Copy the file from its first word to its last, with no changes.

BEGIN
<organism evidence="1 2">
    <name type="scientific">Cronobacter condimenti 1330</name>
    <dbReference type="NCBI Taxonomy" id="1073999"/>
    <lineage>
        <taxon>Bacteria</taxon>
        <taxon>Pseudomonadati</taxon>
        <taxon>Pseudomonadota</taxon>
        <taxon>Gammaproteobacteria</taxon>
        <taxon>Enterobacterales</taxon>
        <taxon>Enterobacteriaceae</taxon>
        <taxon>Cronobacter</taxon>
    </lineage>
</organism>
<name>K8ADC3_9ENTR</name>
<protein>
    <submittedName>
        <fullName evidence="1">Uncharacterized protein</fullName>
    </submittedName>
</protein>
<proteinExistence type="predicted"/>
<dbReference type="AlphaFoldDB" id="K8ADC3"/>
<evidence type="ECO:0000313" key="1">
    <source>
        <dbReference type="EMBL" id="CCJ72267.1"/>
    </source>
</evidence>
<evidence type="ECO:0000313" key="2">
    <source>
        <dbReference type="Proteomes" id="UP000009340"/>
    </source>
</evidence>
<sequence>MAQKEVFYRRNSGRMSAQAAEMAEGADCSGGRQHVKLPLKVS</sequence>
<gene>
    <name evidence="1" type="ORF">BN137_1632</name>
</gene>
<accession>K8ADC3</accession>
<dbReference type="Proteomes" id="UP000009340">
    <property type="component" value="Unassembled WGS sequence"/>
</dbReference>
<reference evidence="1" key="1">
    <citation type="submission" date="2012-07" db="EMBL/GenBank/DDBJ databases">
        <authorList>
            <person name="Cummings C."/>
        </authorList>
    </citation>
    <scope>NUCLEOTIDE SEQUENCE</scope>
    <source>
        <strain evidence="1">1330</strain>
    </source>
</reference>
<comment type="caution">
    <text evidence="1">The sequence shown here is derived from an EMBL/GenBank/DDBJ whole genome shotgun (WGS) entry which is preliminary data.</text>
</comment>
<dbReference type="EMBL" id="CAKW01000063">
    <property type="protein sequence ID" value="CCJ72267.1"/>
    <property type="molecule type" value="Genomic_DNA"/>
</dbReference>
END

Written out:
<organism evidence="1 2">
    <name type="scientific">Cronobacter condimenti 1330</name>
    <dbReference type="NCBI Taxonomy" id="1073999"/>
    <lineage>
        <taxon>Bacteria</taxon>
        <taxon>Pseudomonadati</taxon>
        <taxon>Pseudomonadota</taxon>
        <taxon>Gammaproteobacteria</taxon>
        <taxon>Enterobacterales</taxon>
        <taxon>Enterobacteriaceae</taxon>
        <taxon>Cronobacter</taxon>
    </lineage>
</organism>
<name>K8ADC3_9ENTR</name>
<protein>
    <submittedName>
        <fullName evidence="1">Uncharacterized protein</fullName>
    </submittedName>
</protein>
<proteinExistence type="predicted"/>
<dbReference type="AlphaFoldDB" id="K8ADC3"/>
<evidence type="ECO:0000313" key="1">
    <source>
        <dbReference type="EMBL" id="CCJ72267.1"/>
    </source>
</evidence>
<evidence type="ECO:0000313" key="2">
    <source>
        <dbReference type="Proteomes" id="UP000009340"/>
    </source>
</evidence>
<sequence>MAQKEVFYRRNSGRMSAQAAEMAEGADCSGGRQHVKLPLKVS</sequence>
<gene>
    <name evidence="1" type="ORF">BN137_1632</name>
</gene>
<accession>K8ADC3</accession>
<dbReference type="Proteomes" id="UP000009340">
    <property type="component" value="Unassembled WGS sequence"/>
</dbReference>
<reference evidence="1" key="1">
    <citation type="submission" date="2012-07" db="EMBL/GenBank/DDBJ databases">
        <authorList>
            <person name="Cummings C."/>
        </authorList>
    </citation>
    <scope>NUCLEOTIDE SEQUENCE</scope>
    <source>
        <strain evidence="1">1330</strain>
    </source>
</reference>
<comment type="caution">
    <text evidence="1">The sequence shown here is derived from an EMBL/GenBank/DDBJ whole genome shotgun (WGS) entry which is preliminary data.</text>
</comment>
<dbReference type="EMBL" id="CAKW01000063">
    <property type="protein sequence ID" value="CCJ72267.1"/>
    <property type="molecule type" value="Genomic_DNA"/>
</dbReference>